A real estate broker is an independent business person who often sells real estate property owned by another party. Brokers can either work on their own conducting real estate transactions independently, or have real estate agents working for them. Brokers are the ones who supervise real estate transactions and bear responsibility for the agents conducting those transactions. They can also work with property managers, charging them to manage or rent out their properties for a fee. Because of their weighty responsibility, becoming a broker requires additional education and exams for licensure.
Again, you can be a licensed real estate broker without joining NAR, but to be considered a Realtor, you have to be a member.
NAR’s Code Of Ethics
The Code of Ethics created by the NAR serves as the ethical guidelines that its members must uphold. Composed of 17 articles covering different areas of standards of practice for real estate professionals, the Code of Ethics is strictly enforced. Articles one through nine define a Realtor’s duty to their clients and customers. Articles 10 through 14 state a Realtor’s duty to the public. And Articles 15 through 17 define a Realtor’s duty to other Realtors.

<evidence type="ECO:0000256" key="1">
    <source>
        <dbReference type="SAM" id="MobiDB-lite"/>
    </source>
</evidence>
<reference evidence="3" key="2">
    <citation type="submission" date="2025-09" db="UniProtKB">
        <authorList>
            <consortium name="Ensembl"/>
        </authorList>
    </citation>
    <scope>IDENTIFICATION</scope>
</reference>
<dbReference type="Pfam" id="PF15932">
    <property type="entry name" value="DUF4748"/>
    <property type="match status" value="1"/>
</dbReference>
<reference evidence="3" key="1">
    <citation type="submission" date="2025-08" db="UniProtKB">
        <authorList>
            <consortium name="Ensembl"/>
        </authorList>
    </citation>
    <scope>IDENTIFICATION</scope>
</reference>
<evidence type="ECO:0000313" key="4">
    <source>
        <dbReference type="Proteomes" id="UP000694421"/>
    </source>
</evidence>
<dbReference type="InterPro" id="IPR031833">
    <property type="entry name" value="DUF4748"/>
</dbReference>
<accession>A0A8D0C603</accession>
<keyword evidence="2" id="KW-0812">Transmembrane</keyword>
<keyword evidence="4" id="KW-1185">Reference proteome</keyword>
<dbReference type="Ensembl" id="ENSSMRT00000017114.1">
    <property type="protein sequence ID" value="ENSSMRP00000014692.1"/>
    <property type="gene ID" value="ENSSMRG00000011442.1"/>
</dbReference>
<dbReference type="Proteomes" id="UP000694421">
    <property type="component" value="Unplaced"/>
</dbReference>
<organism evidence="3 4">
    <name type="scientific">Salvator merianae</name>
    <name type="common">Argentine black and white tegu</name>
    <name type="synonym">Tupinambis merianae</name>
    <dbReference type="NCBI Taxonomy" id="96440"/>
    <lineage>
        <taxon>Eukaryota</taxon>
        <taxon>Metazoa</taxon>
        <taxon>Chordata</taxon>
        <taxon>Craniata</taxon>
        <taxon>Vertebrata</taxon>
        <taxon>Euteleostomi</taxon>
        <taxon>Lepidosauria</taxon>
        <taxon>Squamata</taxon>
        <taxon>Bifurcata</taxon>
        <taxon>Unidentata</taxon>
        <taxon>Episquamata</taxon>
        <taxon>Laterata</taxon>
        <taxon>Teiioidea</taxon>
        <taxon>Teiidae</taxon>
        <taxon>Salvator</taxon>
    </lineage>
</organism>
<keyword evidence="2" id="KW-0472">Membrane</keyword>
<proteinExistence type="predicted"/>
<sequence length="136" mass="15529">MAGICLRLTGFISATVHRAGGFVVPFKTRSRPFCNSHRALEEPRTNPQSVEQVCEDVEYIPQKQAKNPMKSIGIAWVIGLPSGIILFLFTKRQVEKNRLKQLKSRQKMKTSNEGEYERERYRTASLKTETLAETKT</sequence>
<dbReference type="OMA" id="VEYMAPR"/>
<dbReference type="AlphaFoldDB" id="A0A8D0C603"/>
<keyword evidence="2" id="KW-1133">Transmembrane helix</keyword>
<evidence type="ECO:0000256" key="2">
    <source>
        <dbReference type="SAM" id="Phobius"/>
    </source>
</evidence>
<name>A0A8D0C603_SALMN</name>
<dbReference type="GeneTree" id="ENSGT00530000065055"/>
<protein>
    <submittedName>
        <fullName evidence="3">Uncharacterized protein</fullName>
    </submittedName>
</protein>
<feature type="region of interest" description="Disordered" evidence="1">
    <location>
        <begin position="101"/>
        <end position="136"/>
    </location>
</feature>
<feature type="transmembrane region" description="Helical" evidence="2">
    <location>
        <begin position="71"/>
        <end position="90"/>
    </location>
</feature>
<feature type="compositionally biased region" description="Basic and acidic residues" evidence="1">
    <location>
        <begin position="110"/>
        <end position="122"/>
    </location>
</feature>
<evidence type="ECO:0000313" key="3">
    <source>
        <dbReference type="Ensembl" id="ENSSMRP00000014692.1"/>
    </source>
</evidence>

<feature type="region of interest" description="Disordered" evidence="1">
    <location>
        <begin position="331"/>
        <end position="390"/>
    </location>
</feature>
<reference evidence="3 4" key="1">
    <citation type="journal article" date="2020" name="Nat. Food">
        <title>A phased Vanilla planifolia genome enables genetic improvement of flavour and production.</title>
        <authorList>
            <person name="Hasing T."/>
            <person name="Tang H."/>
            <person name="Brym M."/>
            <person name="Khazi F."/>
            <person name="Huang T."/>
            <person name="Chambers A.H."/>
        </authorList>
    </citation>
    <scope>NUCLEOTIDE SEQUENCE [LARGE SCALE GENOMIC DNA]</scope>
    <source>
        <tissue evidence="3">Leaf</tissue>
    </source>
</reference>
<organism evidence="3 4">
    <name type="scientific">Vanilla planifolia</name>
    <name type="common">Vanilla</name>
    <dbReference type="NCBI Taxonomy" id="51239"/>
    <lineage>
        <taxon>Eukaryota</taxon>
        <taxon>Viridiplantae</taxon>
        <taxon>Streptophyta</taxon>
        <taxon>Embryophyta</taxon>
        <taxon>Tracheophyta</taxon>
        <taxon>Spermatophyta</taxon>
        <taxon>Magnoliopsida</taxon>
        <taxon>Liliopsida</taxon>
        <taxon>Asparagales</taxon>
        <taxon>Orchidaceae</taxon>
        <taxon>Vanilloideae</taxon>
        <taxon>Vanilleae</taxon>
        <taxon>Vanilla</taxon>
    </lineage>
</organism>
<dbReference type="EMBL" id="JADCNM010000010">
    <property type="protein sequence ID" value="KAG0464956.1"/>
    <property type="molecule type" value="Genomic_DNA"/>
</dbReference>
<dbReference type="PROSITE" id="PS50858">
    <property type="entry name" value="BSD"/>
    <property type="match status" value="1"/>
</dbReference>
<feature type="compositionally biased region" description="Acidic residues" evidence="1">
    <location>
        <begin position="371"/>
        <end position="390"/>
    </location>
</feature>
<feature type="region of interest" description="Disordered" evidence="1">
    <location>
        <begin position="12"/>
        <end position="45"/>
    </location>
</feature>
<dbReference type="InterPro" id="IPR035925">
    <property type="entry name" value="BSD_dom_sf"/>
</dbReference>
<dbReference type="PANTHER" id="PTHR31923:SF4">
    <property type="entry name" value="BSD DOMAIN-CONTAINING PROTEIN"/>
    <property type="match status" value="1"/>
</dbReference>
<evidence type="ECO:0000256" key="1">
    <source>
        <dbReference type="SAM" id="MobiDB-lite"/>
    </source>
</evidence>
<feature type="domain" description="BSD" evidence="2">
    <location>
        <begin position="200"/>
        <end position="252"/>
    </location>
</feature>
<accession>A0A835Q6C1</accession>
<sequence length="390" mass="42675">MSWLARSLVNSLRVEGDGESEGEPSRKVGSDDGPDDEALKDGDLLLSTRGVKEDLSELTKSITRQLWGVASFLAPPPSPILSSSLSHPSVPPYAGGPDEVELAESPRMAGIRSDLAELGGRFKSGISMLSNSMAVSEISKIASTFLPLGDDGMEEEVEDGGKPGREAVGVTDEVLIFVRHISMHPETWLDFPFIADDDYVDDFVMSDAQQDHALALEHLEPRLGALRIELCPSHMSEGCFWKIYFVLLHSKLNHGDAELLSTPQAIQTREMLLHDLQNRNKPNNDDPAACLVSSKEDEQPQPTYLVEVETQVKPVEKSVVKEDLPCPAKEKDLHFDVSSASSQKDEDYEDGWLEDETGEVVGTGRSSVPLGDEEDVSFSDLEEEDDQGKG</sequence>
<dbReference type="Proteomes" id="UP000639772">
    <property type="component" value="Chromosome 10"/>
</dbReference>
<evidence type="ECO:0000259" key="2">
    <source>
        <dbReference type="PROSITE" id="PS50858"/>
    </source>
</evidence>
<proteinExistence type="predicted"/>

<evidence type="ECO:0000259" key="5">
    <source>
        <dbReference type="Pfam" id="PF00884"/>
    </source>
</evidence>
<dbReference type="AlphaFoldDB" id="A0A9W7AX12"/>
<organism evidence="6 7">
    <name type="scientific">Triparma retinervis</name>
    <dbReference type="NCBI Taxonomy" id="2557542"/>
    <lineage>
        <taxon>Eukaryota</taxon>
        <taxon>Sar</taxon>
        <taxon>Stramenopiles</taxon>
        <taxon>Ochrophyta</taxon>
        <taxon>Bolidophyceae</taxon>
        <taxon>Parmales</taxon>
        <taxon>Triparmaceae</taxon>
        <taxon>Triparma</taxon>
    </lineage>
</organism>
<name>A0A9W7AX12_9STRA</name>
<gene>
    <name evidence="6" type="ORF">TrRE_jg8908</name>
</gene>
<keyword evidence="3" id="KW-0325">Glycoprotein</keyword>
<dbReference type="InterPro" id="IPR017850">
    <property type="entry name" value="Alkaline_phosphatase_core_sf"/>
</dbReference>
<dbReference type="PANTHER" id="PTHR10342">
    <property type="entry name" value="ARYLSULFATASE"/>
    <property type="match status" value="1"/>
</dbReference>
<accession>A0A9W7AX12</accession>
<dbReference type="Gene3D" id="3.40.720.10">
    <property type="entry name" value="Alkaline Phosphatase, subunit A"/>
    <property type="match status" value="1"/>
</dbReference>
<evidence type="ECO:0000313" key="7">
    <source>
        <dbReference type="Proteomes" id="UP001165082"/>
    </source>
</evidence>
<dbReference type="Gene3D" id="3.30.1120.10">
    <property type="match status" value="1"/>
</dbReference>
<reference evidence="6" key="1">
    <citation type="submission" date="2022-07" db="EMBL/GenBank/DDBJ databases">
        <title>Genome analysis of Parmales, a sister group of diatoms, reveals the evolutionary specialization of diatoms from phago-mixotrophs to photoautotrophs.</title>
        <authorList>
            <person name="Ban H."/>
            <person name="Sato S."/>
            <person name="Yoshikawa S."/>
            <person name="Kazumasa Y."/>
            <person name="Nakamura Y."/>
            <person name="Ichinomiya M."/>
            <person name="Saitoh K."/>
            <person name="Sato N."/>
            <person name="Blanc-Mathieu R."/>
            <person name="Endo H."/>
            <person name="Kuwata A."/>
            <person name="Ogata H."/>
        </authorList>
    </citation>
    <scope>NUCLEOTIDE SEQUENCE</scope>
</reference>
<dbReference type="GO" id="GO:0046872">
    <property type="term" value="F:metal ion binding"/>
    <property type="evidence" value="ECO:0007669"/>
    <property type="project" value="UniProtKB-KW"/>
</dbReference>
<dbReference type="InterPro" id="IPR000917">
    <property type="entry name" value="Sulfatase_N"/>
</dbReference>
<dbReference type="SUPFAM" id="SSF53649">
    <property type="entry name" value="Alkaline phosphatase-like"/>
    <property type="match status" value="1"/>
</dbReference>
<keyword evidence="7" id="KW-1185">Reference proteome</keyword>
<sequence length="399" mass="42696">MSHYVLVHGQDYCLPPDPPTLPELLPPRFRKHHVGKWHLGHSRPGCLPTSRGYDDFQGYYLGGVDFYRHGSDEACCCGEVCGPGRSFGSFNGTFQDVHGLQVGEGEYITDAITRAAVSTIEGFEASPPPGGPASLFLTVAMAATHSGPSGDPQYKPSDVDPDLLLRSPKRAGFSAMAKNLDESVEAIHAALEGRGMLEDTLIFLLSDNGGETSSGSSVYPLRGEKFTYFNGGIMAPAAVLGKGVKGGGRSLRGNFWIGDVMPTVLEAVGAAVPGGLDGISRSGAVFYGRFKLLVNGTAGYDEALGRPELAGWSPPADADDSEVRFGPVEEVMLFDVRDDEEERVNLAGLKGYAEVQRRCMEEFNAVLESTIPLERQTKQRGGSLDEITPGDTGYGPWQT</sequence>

Here are listed summaries of the 17 articles realtors pledge to abide by:
- Promote their clients’ interests before their own and treat all parties involved honestly.
- Avoid exaggerating, misrepresenting, or withholding facts about the property or transaction that are within the scope of their real estate license.
- Cooperate with other brokers when it is in their client’s best interest.
- Disclose with their client if they are working with another member of their existing client’s family.
- Avoid providing professional services regarding a property they have an interest in, unless it is disclosed to the client.
- Receive the client’s consent and knowledge before accepting any form of payment or commission.
- Disclose to all parties and receive consent from their client if a payment is to be received from more than one party involved in a transaction.